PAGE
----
Rabbis provide £2.6m bail money for accused businessman to attend Bar Mitzvah
EXCLUSIVE by Sanchez Manning A price tag of more than £2.6 million has been put on a Golders Green businessman's quest to attend his son's Bar Mitzvah. Zev Saltsman, 45, is accused of a £23 million fraud and has been allowed to leave the country while on
EXCLUSIVE by Sanchez Manning
A price tag of more than £2.6 million has been put on a Golders Green businessman's quest to attend his son's Bar Mitzvah.
Zev Saltsman, 45, is accused of a £23 million fraud and has been allowed to leave the country while on bail to attend the Jewish ceremony at the Wailing Wall.
But the one-week journey has come at a staggering price. Three friends have had to stump up £2 million security so he can go to Israel for the party.
The three rabbis will lose the cash if Mr Saltsman fails to return to face the criminal charges - and a £625,000 surety has already been paid for his previous bail after the initial charges.
The Golders Green businessman, who lives in a large detached house on Wykeham Road, was arrested on his way to Heathrow Airport last October.
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He faces extradition to the US where he is wanted for 'short selling' shares in two companies. If convicted, he faces 20 years behind bars.
At the City of Westminster Magistrates' Court this week, his barrister Hugo Keith said he should be allowed to go to the Bar Mitzvah on compassionate grounds.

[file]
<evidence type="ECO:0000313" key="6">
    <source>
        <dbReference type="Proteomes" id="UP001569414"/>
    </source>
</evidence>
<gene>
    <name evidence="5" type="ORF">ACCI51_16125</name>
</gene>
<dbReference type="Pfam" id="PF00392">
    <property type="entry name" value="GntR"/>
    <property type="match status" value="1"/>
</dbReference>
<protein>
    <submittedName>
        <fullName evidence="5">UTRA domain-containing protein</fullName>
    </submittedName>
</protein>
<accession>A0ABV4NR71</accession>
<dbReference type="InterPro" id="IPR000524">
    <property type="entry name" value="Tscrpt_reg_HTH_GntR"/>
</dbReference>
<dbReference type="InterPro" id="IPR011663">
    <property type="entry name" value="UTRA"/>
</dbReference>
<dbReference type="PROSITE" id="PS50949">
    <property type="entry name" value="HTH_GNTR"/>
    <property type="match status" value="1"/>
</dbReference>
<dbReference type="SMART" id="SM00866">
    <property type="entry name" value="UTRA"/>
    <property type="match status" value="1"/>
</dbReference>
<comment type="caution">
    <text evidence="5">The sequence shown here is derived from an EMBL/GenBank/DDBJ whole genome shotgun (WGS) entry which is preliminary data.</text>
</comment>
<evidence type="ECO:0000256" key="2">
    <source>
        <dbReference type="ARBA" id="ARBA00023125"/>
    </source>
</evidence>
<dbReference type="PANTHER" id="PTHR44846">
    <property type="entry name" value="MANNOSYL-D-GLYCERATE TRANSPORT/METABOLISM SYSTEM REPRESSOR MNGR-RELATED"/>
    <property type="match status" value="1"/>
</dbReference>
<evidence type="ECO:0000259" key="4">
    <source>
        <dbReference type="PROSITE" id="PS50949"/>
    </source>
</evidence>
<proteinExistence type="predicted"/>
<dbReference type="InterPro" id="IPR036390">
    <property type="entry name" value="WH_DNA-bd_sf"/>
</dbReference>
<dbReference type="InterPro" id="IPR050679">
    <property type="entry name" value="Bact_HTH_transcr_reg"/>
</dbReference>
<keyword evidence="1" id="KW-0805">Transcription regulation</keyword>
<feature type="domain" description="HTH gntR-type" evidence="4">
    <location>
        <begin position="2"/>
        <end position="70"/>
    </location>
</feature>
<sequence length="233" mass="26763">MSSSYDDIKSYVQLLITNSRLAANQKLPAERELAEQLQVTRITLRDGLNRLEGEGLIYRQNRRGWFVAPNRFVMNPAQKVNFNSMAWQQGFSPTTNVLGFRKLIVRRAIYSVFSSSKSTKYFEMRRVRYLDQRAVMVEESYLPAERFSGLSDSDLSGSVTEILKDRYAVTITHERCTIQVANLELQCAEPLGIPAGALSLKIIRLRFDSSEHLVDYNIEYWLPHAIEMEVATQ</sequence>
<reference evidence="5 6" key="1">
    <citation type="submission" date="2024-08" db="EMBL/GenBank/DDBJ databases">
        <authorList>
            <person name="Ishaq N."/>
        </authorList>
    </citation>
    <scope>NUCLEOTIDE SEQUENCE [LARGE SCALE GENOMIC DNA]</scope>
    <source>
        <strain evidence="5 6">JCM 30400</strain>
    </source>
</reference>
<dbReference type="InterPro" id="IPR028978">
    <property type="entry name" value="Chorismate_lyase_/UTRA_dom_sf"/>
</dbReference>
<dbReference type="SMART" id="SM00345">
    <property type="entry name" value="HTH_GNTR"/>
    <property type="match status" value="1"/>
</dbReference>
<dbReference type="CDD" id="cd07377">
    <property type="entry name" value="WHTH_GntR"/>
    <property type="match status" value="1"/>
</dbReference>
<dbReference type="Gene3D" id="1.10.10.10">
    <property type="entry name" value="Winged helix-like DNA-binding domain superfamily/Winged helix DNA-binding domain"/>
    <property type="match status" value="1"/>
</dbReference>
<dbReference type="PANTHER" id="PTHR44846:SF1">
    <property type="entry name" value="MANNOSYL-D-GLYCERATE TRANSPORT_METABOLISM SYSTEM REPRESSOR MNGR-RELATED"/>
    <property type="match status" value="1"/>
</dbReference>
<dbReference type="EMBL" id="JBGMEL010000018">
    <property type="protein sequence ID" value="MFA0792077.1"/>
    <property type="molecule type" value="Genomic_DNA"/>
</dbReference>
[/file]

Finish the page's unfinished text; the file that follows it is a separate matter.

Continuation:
Mr Keith is a top extradition lawyer who has been involved in a string of high profile cases including those of Abu Hamza and Russian exile Boris Berezovsky. He argued that Mr Saltsman's absence at the Jewish ceremony - due to be held at the famous Wailing Wall in Jerusalem - would cause "irreparable damage" to his son.
Gabriel Schleider, one of the three rabbis who has pledged to stump up the £2million security payment, also stressed the importance of his attendance. "He has studied with his son over the phone hour after hour, every week, preparing for the Bar Mitzvah," he said.
Comparing the coming-of-age celebration to a marriage, he added: "It would be like a bride without a groom if he didn't go and it could affect his son for the rest of his life."
But Mark Summers, prosecuting, argued there was every chance that the Jewish businessman could abscond. Mr Summers was also keen to remind the court that Mr Saltsman is alleged to have netted £23 million with his co-conspirators through short selling.
The two other orthodox rabbis who appeared in court were Israel Moskovitz and David Saurymper.
Mr Saltsman was first indicted with his business partner Menachem Eitan, 51, by the American government on October 19, 2007. They were charged with using offshore companies to buy shares from Xybernaut, a maker of portable computer hardware, and Ramp, another software producer, at a discounted price.
Mr Saltsman and Mr Eitan are then said to have sold both companies short, and repaid the shares using their discounted stock.
He was granted bail after a surety of £625,000 was paid on October 26, 2007.
District Judge Nicholas Evans has now ordered the three rabbis to pay another £2million by November 5, bringing the total to £2,625,000 for Mr Saltsman to make his one-week trip to Israel.
His next appearance at City of Westminster Magistrates' Court will be on November 17. Mr Saltsman broke down in tears when Judge Evans said: "I hope you enjoy your Bar Mitzvah and I look forward to seeing you on the 17th.